If you scoffed when Katinka Hosszu said she wanted to create a professional swimmers’ union, it’s time to reconsider. Today, Hosszu revealed a list of professional swimmers from around the globe that have joined the newly-minted Global Association of Professional Swimmers (GAPS).
GAPS’s goals are seemingly simple: FINA needs to “listen to the voice of the professional swimmers” and allow swimmers to “have a say in important decisions about the future of our sport.” Though recent decisions by FINA suggest athletes have not been consulted regarding decisions that influence their own livelihoods and ability to earn a living in a sport that is notorious for only being famous ‘once-every-four-years.’
Earlier this summer, FINA announced drastic and controversial rule changes to the World Cup circuit that left the international swimming community angry and confused. Hosszu wrote adamantly that she was never consulted when the new rules were proposed. Surprising, since Hosszu is one of the most famous swimmers in the world, and in the post-Phelps era, one of the most profitable athletes in the sport.
In her previous open letter, Hosszu, speaking on FINA’s leadership, said “our leaders seem to think our sport is amateur, therefore we are amateurs, and that is exactly the way they treat us.” Referencing the Association of Professional Tennis Players (ATP) boycott of Wimbledon 1973, Hosszu believes it is time swimmers unified in the same manner to give athletes a more equal share of the profits garnered by FINA and other broadcasters of swimming events.
Joining Hosszu in GAPS are Olympic gold medalists and world record holders from around the globe. Adam Peaty, Sarah Sjostrom, Bronte Campbell and Cate Campbell, Kosuke Hagino, Cameron Van Der Burgh, Marco Koch, Conor Dwyer, Katie Meili, and Lia Neal, among others, have joined Hosszu in GAPS.
With the FINA World Championships beginning in less than three weeks in Hosszu’s very own Hungary, it will be interesting to see what noise the newly-formed GAPS makes during the event, and whether the group can have a voice in the upcoming FINA election set to take place July 22nd.
Below is the list of swimmers that have already joined GAPS, as well as Hosszu’s accompanying open letter.
Jessica Ashwood, Australia
Bronte Campbell, Australia
Cate Campbell, Australia
Madison Wilson, Australia
Pieter Timmers, Belgium
Bruno Fratus, Brazil
Hilary Caldwell, Canada
Pernille Blume, Denmark
Jeanette Ottesen, Denmark
Rikke Pedersen, Denmark
Camille Lacourt, France
Anna Santamans, France
Marco Koch, Germany
James Guy, Great Britain
Adam Peaty, Great Britain
Katinka Hosszu, Hungary
Luca Dotto, Italy
Kosuke Hagino, Japan
Femke Heemskerk, Netherlands
Ranomi Kromowidjojo, Netherlands
Kira Toussaint, Netherlands
Sharon Van Rouwendaal, Netherlands
Ferry Weertman, Netherlands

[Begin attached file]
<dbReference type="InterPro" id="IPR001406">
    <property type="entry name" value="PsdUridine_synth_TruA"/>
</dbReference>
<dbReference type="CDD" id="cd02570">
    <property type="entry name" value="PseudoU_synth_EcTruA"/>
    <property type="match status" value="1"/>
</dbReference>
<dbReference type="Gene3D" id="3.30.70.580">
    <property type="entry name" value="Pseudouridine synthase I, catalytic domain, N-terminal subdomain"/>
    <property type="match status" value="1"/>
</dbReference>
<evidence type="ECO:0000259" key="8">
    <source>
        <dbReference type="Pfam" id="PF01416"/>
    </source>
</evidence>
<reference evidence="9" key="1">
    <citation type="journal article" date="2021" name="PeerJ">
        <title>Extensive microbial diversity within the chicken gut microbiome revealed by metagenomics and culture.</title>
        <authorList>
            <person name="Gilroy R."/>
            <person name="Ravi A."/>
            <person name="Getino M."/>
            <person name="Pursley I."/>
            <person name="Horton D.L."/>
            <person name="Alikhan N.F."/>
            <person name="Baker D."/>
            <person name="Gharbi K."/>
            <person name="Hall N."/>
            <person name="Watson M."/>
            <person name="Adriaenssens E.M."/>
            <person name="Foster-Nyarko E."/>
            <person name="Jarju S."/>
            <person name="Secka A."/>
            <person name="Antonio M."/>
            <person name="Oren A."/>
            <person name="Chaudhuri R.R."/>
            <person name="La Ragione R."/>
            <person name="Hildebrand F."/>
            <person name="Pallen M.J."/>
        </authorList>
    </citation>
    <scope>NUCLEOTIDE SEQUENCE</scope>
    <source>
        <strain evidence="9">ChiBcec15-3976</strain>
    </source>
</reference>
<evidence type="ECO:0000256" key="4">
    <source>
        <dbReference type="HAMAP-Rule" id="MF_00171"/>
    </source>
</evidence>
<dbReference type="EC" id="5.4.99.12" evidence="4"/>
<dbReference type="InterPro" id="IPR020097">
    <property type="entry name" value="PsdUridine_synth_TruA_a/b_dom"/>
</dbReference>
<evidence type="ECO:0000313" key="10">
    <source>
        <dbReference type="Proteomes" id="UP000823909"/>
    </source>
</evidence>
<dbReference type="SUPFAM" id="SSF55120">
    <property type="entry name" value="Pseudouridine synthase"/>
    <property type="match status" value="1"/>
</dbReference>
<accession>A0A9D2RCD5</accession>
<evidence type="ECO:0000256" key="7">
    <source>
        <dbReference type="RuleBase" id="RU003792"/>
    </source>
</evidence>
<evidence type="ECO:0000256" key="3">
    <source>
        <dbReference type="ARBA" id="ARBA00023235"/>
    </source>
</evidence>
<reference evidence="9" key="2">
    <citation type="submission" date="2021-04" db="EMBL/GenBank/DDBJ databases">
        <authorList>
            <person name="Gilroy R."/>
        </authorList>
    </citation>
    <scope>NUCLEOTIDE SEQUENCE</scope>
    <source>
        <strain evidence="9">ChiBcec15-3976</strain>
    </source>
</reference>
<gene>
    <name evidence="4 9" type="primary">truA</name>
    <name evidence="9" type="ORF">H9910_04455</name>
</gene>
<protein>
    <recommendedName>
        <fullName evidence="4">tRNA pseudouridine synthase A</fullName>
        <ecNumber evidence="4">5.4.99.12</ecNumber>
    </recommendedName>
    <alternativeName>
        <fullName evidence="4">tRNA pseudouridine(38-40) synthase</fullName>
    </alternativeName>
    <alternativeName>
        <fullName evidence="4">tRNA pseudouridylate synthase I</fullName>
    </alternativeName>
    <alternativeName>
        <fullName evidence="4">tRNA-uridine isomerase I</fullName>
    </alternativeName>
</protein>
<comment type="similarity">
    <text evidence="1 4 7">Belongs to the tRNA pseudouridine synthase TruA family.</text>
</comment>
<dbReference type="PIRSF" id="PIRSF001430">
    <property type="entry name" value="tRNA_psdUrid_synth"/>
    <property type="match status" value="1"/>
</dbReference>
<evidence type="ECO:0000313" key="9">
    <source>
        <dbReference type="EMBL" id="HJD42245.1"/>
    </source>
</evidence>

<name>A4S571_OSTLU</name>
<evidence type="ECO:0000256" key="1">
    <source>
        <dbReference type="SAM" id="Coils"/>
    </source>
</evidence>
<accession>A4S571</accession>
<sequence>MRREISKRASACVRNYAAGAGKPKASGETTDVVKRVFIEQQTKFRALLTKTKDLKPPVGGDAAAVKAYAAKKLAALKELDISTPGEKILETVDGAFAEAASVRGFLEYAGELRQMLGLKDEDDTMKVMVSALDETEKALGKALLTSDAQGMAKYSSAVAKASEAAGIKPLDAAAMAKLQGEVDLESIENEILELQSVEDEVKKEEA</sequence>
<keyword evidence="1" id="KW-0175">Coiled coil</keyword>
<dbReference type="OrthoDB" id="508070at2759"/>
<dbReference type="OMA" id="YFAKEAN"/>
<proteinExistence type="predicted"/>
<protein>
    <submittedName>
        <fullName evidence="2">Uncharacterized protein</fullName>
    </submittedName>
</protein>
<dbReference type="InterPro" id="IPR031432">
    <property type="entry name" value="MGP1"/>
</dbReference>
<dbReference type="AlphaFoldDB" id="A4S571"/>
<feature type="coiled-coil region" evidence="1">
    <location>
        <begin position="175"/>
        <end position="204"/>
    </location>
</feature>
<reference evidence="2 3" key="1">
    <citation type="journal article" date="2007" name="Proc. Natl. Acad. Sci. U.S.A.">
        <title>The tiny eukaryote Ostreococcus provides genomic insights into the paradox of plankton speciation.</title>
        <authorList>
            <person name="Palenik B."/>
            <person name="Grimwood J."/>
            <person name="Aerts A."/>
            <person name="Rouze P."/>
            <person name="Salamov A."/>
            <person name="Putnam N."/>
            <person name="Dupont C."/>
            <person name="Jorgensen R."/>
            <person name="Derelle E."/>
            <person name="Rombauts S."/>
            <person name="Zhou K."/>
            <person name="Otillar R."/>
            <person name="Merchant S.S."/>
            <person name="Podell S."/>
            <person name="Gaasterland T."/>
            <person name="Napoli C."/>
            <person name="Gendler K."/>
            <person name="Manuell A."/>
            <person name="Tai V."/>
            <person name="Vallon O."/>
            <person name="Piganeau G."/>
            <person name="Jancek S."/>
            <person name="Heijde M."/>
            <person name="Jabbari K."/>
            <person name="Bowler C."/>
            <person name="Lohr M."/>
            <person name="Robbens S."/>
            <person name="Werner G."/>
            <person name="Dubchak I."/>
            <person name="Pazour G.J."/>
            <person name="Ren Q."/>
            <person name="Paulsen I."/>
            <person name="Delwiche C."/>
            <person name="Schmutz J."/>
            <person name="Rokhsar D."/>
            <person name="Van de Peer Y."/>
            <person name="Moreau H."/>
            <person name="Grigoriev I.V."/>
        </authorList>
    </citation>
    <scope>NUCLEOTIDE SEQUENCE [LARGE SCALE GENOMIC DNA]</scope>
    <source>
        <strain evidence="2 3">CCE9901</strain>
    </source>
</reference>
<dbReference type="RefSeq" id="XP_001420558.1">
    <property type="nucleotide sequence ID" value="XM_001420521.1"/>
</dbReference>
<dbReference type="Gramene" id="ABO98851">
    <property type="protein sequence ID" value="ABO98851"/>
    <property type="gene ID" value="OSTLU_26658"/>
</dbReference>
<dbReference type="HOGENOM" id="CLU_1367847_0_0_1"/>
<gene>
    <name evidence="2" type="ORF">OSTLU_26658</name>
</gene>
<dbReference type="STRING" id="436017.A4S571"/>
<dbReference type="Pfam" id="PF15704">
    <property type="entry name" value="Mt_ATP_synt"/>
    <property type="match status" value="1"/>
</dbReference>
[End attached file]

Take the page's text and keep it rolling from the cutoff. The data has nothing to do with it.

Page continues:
Michelle Coleman, Sweden
Jennie Johansson, Sweden
Sarah Sjostrom, Sweden
Cameron Van Der Burgh, South Africa
Conor Dwyer, USA
Katie Meili, USA
Lia Neal, USA
Hosszu’s open letter following the announcement of GAPS reads:
“Dear Fellow Swimmers,
Many things can change in sports in a span of two weeks, not only races and championships, but careers as well. In Rio it took roughly a week to award all the medals of the Olympic swimming competition, and the same will happen in the World Championships this year in Budapest.
In the last two weeks I’ve learnt an important lesson: this amount of time could be enough for an entire sport to start heading into a completely new direction. I was hoping that my last letter would have a light bulb effect for many of you, but even I underestimated the rate at which everything would happen. I do not mean the fact that the press would quickly jump on the topic, or that many people who were never interested in swimming will start asking questions about the sport, but I mean the speed and ease at which all of us, the swimmers, have started to come together as one.
As I believed, many of us were on the same page, well aware of the problems of today’s swimming. We had the same way of thinking when it came down to finding solutions to those issues. Even if we had remained silent until now, most of us were not only ready to openly talk about the problems, but ready to act in order to reform the sport of swimming, even if those changes might be against our own personal interests. This whole movement has immediately eliminated many of our dividing lines, with different nationalities, languages, time-zones and cultures all coming together as one.
We are proud to announce that with more than 30 members, including 15 Olympic champions, the Global Association of Professional Swimmers (GAPS) is coming to life today, with its members already representing all the continents of the globe.
Our goal is to have more members and to listen to all of you. GAPS will make it possible for us to jointly represent the interest of the professional swimmers, to have a clear view on what is happening today in the sport of swimming, and to have a chance to influence the future development of our sport.
We now rightfully expect that leaders of FINA will give us a seat at the table. We expect swimmers to be treated as equal partners. We expect that they will sit down and start talking to us. We expect that they will listen to the voice of the professional swimmers and we expect to have a say in important decisions about the future of our sport.
You can join and share your opinion with us on http://professionalswimmers.org. And when the time comes, we will be able to represent the best interests of the entire professional swimming community as one.”